Acknowledgments

The authors wish to thank Christine Wood, executive director of the Association of State and Territorial Dental Directors, for collaborating with Pew on the design of a questionnaire of state dental directors that informed this report, and for collecting and recording the responses. Appreciation also extends to Evelyn Ireland, executive director of the National Association of Dental Plans, for helping the authors receive input from a range of dental plan officials.

Appendix30

Pew research suggests that the barriers listed in Table A.1 present the most immediate and compelling impediments to school-based sealant programs.

 
 

Endnotes

  1. Susan O. Griffin et al., “Vital Signs: Dental Sealant Use and Untreated Tooth Decay Among U.S. School-Aged Children,” Morbidity and Mortality Weekly Report 65, no. 41 (2016): 1141-45, https://www.cdc.gov/mmwr/volumes/65/wr/pdfs/mm6541e1.pdf; and Anneli Ahovuo-Saloranta et al., “Sealants for Preventing Dental Decay in the Permanent Teeth,” Cochrane Database of Systematic Reviews, 3, art. no. CD001830, http://cochranelibrary-wiley.com/doi/10.1002/14651858.CD001830.pub4/abstract.
  2. Griffin et al., “Vital Signs.”
  3. Ibid.
  4. Ibid.; Association of State and Territorial Dental Directors, “Best Practice Approaches for State and Community Oral Health Programs” (2017), https://www.astdd.org/bestpractices/wscc-bpar-final-3-2017.pdf; Barbara F. Gooch et al., “Preventing Dental Caries Through School-Based Sealant Programs: Updated Recommendations and Reviews of Evidence,” Journal of the American Dental Association 140, no. 11 (2009): 1356-1365, https://jada.ada.org/article/S0002-8177(14)64584-0/pdf; American Association of Public Health Dentistry, “Communiquik” (Oct. 13, 2016), https://www.aaphd.org/assets/communiquik/communiquik%2010-13-16.pdf.
  5. Margaret Langelier et al., “A Dental Hygiene Professional Practice Index by State, 2014” (2016), Oral Health Workforce Research Center, School of Public Health, SUNY Albany, http://www.chwsny.org/wp-content/uploads/2016/03/DH_Professional_Practice_Index_By_State_2014.pdf.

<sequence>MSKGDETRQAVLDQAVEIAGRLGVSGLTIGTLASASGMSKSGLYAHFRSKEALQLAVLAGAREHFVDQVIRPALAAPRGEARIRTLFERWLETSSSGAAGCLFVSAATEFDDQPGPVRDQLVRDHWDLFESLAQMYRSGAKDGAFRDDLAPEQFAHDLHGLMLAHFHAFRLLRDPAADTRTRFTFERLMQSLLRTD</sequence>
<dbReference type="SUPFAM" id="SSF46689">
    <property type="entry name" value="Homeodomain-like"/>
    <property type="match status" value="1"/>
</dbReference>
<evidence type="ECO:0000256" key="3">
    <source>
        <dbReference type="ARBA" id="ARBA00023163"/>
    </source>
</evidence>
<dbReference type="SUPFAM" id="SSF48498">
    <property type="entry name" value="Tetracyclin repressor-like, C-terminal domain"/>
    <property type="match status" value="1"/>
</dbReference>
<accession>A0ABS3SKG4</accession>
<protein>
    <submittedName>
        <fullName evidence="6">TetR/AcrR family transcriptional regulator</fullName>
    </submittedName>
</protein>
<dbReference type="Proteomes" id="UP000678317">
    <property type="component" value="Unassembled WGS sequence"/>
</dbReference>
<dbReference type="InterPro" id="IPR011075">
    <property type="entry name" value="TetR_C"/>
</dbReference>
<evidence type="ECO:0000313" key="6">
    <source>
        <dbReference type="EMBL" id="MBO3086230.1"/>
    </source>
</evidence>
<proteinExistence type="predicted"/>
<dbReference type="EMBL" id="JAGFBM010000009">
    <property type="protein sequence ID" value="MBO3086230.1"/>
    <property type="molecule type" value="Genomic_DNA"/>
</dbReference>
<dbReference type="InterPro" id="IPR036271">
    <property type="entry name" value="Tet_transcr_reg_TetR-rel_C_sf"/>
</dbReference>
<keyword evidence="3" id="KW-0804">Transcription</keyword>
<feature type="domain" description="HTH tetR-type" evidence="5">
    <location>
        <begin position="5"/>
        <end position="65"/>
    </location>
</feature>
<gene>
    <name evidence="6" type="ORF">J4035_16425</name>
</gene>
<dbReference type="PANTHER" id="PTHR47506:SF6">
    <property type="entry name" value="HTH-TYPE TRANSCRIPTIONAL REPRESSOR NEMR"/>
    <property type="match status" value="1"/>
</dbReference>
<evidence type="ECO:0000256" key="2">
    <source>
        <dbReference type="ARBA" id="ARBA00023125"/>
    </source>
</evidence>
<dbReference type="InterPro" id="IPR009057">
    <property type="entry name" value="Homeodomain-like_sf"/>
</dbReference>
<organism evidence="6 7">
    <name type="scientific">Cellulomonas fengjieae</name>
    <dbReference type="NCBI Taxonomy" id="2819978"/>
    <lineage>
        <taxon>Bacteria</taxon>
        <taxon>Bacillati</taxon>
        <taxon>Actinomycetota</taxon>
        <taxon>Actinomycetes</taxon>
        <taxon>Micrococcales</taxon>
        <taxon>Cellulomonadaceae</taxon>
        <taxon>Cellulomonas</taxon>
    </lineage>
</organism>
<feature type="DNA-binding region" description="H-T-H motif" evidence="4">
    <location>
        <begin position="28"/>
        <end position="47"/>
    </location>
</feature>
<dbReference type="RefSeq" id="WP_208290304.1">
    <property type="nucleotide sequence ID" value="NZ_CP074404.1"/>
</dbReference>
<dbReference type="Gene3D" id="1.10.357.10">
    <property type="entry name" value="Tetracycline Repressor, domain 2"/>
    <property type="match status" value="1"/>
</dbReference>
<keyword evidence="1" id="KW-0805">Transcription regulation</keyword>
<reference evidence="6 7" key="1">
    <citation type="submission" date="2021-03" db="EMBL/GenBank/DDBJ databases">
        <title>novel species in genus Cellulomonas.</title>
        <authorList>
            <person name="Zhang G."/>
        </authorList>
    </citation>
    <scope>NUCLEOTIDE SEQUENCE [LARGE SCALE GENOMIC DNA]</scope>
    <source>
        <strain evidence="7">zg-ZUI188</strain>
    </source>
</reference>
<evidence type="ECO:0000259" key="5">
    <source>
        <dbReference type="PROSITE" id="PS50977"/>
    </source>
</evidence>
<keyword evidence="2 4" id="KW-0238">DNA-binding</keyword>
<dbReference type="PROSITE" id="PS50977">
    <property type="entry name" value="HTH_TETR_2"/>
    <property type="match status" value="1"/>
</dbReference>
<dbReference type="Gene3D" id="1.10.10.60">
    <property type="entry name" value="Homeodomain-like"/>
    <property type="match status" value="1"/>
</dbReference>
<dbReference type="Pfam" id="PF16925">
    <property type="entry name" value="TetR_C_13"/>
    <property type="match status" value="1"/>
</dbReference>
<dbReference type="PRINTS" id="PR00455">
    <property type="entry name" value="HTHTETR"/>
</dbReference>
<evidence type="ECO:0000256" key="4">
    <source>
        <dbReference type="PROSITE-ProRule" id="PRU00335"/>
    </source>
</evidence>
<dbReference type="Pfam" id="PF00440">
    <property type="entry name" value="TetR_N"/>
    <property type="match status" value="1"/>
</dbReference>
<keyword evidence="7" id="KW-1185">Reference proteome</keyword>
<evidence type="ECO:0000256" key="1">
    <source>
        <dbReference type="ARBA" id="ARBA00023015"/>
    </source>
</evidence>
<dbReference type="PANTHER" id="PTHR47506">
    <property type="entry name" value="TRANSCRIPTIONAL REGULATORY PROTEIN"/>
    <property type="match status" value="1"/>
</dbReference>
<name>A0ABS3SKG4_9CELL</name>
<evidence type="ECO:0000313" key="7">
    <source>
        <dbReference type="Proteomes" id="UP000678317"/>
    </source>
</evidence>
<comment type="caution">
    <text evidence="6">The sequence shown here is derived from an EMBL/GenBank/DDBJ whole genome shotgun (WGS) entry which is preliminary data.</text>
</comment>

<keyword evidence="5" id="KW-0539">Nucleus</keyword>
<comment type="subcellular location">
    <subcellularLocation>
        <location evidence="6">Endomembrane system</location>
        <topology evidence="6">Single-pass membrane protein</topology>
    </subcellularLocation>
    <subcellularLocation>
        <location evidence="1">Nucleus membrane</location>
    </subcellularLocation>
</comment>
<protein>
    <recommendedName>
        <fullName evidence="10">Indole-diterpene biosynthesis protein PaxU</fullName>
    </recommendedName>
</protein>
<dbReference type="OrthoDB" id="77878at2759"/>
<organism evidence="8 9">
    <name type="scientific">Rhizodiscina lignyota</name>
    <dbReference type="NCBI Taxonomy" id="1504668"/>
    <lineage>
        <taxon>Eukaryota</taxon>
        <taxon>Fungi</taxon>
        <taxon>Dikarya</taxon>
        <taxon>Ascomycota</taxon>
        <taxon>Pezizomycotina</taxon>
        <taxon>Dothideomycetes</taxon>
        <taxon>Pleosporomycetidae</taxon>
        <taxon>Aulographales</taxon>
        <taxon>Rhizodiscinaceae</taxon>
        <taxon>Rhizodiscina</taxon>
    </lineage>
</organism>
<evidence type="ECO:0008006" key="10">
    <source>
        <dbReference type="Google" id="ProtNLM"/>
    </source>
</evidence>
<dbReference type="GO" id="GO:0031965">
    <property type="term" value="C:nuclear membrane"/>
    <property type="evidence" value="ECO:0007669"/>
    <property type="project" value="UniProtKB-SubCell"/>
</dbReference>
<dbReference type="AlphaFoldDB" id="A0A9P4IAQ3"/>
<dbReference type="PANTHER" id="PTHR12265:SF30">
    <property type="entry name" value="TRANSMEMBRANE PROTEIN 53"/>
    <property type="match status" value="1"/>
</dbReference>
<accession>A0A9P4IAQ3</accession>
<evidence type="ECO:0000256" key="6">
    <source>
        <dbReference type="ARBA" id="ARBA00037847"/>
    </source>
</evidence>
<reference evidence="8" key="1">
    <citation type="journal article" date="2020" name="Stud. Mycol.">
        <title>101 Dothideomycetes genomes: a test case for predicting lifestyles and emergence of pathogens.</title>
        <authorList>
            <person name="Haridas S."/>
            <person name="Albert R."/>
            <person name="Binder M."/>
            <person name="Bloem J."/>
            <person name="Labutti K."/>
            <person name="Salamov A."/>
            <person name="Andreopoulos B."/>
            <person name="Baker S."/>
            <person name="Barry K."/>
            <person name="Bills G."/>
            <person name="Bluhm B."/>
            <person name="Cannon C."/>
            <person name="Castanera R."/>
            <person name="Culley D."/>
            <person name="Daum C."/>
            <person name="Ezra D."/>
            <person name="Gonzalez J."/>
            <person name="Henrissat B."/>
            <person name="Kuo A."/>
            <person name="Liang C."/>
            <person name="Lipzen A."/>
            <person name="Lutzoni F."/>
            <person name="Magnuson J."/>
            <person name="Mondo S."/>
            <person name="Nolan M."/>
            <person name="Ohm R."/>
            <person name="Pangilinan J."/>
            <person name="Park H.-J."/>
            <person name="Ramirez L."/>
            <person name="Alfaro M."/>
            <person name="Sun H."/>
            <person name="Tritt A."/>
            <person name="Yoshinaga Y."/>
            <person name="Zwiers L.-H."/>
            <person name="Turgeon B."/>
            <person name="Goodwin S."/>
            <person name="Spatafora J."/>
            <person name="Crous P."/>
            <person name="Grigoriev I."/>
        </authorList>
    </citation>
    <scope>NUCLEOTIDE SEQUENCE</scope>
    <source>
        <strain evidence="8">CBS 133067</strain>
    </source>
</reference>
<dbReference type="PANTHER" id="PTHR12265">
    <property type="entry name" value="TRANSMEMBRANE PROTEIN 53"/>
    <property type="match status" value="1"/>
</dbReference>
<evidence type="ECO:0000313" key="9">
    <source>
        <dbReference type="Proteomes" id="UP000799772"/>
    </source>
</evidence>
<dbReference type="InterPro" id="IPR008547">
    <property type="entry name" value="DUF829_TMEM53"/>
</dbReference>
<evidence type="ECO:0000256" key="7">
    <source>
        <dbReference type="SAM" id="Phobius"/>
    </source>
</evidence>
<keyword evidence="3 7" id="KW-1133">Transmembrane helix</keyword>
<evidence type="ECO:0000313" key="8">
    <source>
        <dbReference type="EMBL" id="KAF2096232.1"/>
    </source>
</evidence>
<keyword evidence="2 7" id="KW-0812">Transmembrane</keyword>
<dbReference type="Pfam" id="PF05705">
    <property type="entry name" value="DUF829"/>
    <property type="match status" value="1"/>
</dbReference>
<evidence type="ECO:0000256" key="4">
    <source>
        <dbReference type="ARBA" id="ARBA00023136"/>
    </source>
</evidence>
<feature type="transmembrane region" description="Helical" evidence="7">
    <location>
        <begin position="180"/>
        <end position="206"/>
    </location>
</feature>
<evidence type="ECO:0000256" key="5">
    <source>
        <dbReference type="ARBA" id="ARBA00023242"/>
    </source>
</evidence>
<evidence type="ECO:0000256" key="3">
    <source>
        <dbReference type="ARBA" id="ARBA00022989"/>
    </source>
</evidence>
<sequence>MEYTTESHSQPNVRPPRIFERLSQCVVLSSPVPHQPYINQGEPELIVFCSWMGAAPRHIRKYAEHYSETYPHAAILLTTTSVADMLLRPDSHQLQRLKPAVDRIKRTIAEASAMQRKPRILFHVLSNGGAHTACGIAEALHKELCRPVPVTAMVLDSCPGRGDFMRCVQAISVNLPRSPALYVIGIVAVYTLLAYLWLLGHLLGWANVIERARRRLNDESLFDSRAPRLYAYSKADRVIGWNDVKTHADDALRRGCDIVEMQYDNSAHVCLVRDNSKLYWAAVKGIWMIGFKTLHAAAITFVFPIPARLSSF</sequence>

6. Margaret Langelier et al., “Expanded Scopes of Practice for Dental Hygienists Associated With Improved Oral Health Outcomes for Adults,” Health Affairs 35, no. 12 (2016): 2207-15, https://www.healthaffairs.org/doi/10.1377/hlthaff.2016.0807.
  7. Margherita Fontana et al., “Techniques for Assessing Tooth Surfaces in School-Based Sealant Programs,” Journal of the American Dental Association 141, no. 7 (2010): 854-60, https://doi.org/10.14219/jada.archive.2010.0283.
  8. Children’s Dental Health Project, “Report of the Sealant Working Group: Recommendations & Products” (2017), https://s3.amazonaws.com/cdhp/sealants/SWG+Report.pdf.
  9. Community Preventive Services Task Force, “Oral Health: Preventing Dental Caries, School-Based Dental Sealant Delivery Programs— Task Force Finding and Rationale Statement” (2016), https://www.thecommunityguide.org/sites/default/files/assets/Oral-Health-Caries-School-based-Sealants_0.pdf.
  10. The Pew Charitable Trusts, “States Stalled on Dental Sealant Programs: A 50-State Report” (2015), http://www.pewtrusts.org/-/media/assets/2015/04/dental_sealantreport_final.pdf?la=en&hash=34B595E9DE067F6B63BCD9BA6CE8002814752CD4; Margaret Langelier, Bridget Baker, and Tracey Continelli, “Development of a New Dental Hygiene Professional Practice Index by State, 2016” (2016), Oral Health Workforce Research Center, School of Public Health, SUNY Albany, http://www.oralhealthworkforce.org/wp-content/uploads/2018/02/OHWRC_Dental_Hygiene_Scope_of_Practice_2016.pdf.
  11. South Dakota Codified Law and Administrative Rules, South Dakota Dental Practice Act, https://www.sdboardofdentistry.com/userfiles/file/Practice%20Act%207-2-12.pdf.